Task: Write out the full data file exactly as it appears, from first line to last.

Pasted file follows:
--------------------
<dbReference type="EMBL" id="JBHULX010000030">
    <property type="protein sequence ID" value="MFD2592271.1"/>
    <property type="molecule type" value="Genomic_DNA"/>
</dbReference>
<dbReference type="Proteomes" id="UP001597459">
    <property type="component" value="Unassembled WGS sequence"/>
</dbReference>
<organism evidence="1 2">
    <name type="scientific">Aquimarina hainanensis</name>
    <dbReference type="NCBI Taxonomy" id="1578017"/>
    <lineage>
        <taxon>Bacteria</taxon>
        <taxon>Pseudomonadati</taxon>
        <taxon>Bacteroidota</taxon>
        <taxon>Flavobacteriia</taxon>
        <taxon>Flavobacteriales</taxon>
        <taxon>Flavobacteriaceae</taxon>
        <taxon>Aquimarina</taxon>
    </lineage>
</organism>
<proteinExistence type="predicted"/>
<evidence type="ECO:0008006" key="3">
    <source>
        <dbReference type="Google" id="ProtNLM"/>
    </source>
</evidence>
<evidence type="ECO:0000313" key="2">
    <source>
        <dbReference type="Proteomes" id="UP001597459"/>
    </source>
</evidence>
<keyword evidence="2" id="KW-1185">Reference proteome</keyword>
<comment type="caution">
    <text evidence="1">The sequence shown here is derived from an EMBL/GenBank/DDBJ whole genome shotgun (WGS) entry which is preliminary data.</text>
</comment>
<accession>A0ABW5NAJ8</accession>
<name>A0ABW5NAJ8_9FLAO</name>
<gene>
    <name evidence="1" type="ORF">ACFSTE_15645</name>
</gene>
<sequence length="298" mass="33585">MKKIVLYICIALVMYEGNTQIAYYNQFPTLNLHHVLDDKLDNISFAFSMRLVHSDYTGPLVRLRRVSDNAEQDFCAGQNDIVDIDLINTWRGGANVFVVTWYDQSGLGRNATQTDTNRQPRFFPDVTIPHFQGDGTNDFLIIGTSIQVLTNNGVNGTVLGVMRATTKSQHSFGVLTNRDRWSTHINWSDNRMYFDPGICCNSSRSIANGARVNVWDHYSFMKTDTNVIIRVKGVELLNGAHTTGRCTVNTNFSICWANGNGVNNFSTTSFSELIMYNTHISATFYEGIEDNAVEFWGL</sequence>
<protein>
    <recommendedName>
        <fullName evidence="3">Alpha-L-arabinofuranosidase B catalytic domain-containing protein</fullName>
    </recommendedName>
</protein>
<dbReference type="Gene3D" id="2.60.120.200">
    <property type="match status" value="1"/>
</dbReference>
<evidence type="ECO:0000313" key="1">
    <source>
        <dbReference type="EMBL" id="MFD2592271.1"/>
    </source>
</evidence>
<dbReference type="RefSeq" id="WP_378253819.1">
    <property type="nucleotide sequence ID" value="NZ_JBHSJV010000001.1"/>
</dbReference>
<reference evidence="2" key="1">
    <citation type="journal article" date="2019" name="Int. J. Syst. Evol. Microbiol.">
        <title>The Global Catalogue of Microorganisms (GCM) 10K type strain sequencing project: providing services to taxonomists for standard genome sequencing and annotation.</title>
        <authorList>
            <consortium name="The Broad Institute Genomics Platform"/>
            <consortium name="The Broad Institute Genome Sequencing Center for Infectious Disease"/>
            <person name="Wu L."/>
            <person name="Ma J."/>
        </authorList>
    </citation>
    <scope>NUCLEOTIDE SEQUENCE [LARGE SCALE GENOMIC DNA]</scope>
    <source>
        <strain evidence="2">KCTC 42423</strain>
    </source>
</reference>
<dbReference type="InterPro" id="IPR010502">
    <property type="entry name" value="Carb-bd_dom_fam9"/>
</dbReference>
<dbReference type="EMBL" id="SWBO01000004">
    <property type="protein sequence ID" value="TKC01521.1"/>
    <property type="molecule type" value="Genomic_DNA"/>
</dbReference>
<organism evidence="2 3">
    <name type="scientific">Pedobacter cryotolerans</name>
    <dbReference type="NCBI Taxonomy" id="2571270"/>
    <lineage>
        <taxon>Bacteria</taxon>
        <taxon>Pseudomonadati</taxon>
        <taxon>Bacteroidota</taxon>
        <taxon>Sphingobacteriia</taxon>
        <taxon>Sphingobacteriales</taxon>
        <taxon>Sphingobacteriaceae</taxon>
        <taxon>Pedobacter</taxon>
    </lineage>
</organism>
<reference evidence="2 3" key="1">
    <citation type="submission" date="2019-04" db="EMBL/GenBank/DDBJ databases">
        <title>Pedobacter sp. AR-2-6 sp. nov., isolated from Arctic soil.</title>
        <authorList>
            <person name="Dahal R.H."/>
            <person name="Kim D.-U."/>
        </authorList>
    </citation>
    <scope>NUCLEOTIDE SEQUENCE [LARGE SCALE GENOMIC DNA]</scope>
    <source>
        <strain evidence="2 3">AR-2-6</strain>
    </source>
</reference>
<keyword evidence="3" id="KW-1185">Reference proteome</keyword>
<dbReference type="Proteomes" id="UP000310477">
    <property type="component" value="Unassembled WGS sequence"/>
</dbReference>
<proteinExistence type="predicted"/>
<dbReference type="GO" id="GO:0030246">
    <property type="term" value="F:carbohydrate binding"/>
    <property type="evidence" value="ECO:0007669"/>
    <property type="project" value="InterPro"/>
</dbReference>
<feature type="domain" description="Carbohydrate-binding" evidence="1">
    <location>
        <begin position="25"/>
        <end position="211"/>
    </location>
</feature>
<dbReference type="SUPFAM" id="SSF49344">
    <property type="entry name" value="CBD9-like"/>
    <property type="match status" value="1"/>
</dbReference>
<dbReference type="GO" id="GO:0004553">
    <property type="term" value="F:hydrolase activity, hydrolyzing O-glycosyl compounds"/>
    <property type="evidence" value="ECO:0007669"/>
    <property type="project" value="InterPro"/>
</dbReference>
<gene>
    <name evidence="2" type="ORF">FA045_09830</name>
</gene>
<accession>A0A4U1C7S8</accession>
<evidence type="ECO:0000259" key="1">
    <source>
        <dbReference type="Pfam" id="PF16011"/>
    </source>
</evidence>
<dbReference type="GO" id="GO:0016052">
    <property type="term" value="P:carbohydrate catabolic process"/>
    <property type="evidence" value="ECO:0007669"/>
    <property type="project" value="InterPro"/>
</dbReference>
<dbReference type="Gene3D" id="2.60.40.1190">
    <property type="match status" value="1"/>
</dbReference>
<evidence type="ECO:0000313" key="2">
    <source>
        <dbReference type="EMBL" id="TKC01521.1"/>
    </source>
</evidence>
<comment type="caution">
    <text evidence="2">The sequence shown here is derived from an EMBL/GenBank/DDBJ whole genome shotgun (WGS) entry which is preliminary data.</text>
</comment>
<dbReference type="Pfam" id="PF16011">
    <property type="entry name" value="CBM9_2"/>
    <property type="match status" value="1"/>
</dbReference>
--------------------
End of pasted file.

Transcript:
<dbReference type="EMBL" id="JBHULX010000030">
    <property type="protein sequence ID" value="MFD2592271.1"/>
    <property type="molecule type" value="Genomic_DNA"/>
</dbReference>
<dbReference type="Proteomes" id="UP001597459">
    <property type="component" value="Unassembled WGS sequence"/>
</dbReference>
<organism evidence="1 2">
    <name type="scientific">Aquimarina hainanensis</name>
    <dbReference type="NCBI Taxonomy" id="1578017"/>
    <lineage>
        <taxon>Bacteria</taxon>
        <taxon>Pseudomonadati</taxon>
        <taxon>Bacteroidota</taxon>
        <taxon>Flavobacteriia</taxon>
        <taxon>Flavobacteriales</taxon>
        <taxon>Flavobacteriaceae</taxon>
        <taxon>Aquimarina</taxon>
    </lineage>
</organism>
<proteinExistence type="predicted"/>
<evidence type="ECO:0008006" key="3">
    <source>
        <dbReference type="Google" id="ProtNLM"/>
    </source>
</evidence>
<evidence type="ECO:0000313" key="2">
    <source>
        <dbReference type="Proteomes" id="UP001597459"/>
    </source>
</evidence>
<keyword evidence="2" id="KW-1185">Reference proteome</keyword>
<comment type="caution">
    <text evidence="1">The sequence shown here is derived from an EMBL/GenBank/DDBJ whole genome shotgun (WGS) entry which is preliminary data.</text>
</comment>
<accession>A0ABW5NAJ8</accession>
<name>A0ABW5NAJ8_9FLAO</name>
<gene>
    <name evidence="1" type="ORF">ACFSTE_15645</name>
</gene>
<sequence length="298" mass="33585">MKKIVLYICIALVMYEGNTQIAYYNQFPTLNLHHVLDDKLDNISFAFSMRLVHSDYTGPLVRLRRVSDNAEQDFCAGQNDIVDIDLINTWRGGANVFVVTWYDQSGLGRNATQTDTNRQPRFFPDVTIPHFQGDGTNDFLIIGTSIQVLTNNGVNGTVLGVMRATTKSQHSFGVLTNRDRWSTHINWSDNRMYFDPGICCNSSRSIANGARVNVWDHYSFMKTDTNVIIRVKGVELLNGAHTTGRCTVNTNFSICWANGNGVNNFSTTSFSELIMYNTHISATFYEGIEDNAVEFWGL</sequence>
<protein>
    <recommendedName>
        <fullName evidence="3">Alpha-L-arabinofuranosidase B catalytic domain-containing protein</fullName>
    </recommendedName>
</protein>
<dbReference type="Gene3D" id="2.60.120.200">
    <property type="match status" value="1"/>
</dbReference>
<evidence type="ECO:0000313" key="1">
    <source>
        <dbReference type="EMBL" id="MFD2592271.1"/>
    </source>
</evidence>
<dbReference type="RefSeq" id="WP_378253819.1">
    <property type="nucleotide sequence ID" value="NZ_JBHSJV010000001.1"/>
</dbReference>
<reference evidence="2" key="1">
    <citation type="journal article" date="2019" name="Int. J. Syst. Evol. Microbiol.">
        <title>The Global Catalogue of Microorganisms (GCM) 10K type strain sequencing project: providing services to taxonomists for standard genome sequencing and annotation.</title>
        <authorList>
            <consortium name="The Broad Institute Genomics Platform"/>
            <consortium name="The Broad Institute Genome Sequencing Center for Infectious Disease"/>
            <person name="Wu L."/>
            <person name="Ma J."/>
        </authorList>
    </citation>
    <scope>NUCLEOTIDE SEQUENCE [LARGE SCALE GENOMIC DNA]</scope>
    <source>
        <strain evidence="2">KCTC 42423</strain>
    </source>
</reference>
<dbReference type="InterPro" id="IPR010502">
    <property type="entry name" value="Carb-bd_dom_fam9"/>
</dbReference>
<dbReference type="EMBL" id="SWBO01000004">
    <property type="protein sequence ID" value="TKC01521.1"/>
    <property type="molecule type" value="Genomic_DNA"/>
</dbReference>
<organism evidence="2 3">
    <name type="scientific">Pedobacter cryotolerans</name>
    <dbReference type="NCBI Taxonomy" id="2571270"/>
    <lineage>
        <taxon>Bacteria</taxon>
        <taxon>Pseudomonadati</taxon>
        <taxon>Bacteroidota</taxon>
        <taxon>Sphingobacteriia</taxon>
        <taxon>Sphingobacteriales</taxon>
        <taxon>Sphingobacteriaceae</taxon>
        <taxon>Pedobacter</taxon>
    </lineage>
</organism>
<reference evidence="2 3" key="1">
    <citation type="submission" date="2019-04" db="EMBL/GenBank/DDBJ databases">
        <title>Pedobacter sp. AR-2-6 sp. nov., isolated from Arctic soil.</title>
        <authorList>
            <person name="Dahal R.H."/>
            <person name="Kim D.-U."/>
        </authorList>
    </citation>
    <scope>NUCLEOTIDE SEQUENCE [LARGE SCALE GENOMIC DNA]</scope>
    <source>
        <strain evidence="2 3">AR-2-6</strain>
    </source>
</reference>
<keyword evidence="3" id="KW-1185">Reference proteome</keyword>
<dbReference type="Proteomes" id="UP000310477">
    <property type="component" value="Unassembled WGS sequence"/>
</dbReference>
<proteinExistence type="predicted"/>
<dbReference type="GO" id="GO:0030246">
    <property type="term" value="F:carbohydrate binding"/>
    <property type="evidence" value="ECO:0007669"/>
    <property type="project" value="InterPro"/>
</dbReference>
<feature type="domain" description="Carbohydrate-binding" evidence="1">
    <location>
        <begin position="25"/>
        <end position="211"/>
    </location>
</feature>
<dbReference type="SUPFAM" id="SSF49344">
    <property type="entry name" value="CBD9-like"/>
    <property type="match status" value="1"/>
</dbReference>
<dbReference type="GO" id="GO:0004553">
    <property type="term" value="F:hydrolase activity, hydrolyzing O-glycosyl compounds"/>
    <property type="evidence" value="ECO:0007669"/>
    <property type="project" value="InterPro"/>
</dbReference>
<gene>
    <name evidence="2" type="ORF">FA045_09830</name>
</gene>
<accession>A0A4U1C7S8</accession>
<evidence type="ECO:0000259" key="1">
    <source>
        <dbReference type="Pfam" id="PF16011"/>
    </source>
</evidence>
<dbReference type="GO" id="GO:0016052">
    <property type="term" value="P:carbohydrate catabolic process"/>
    <property type="evidence" value="ECO:0007669"/>
    <property type="project" value="InterPro"/>
</dbReference>
<dbReference type="Gene3D" id="2.60.40.1190">
    <property type="match status" value="1"/>
</dbReference>
<evidence type="ECO:0000313" key="2">
    <source>
        <dbReference type="EMBL" id="TKC01521.1"/>
    </source>
</evidence>
<comment type="caution">
    <text evidence="2">The sequence shown here is derived from an EMBL/GenBank/DDBJ whole genome shotgun (WGS) entry which is preliminary data.</text>
</comment>
<dbReference type="Pfam" id="PF16011">
    <property type="entry name" value="CBM9_2"/>
    <property type="match status" value="1"/>
</dbReference>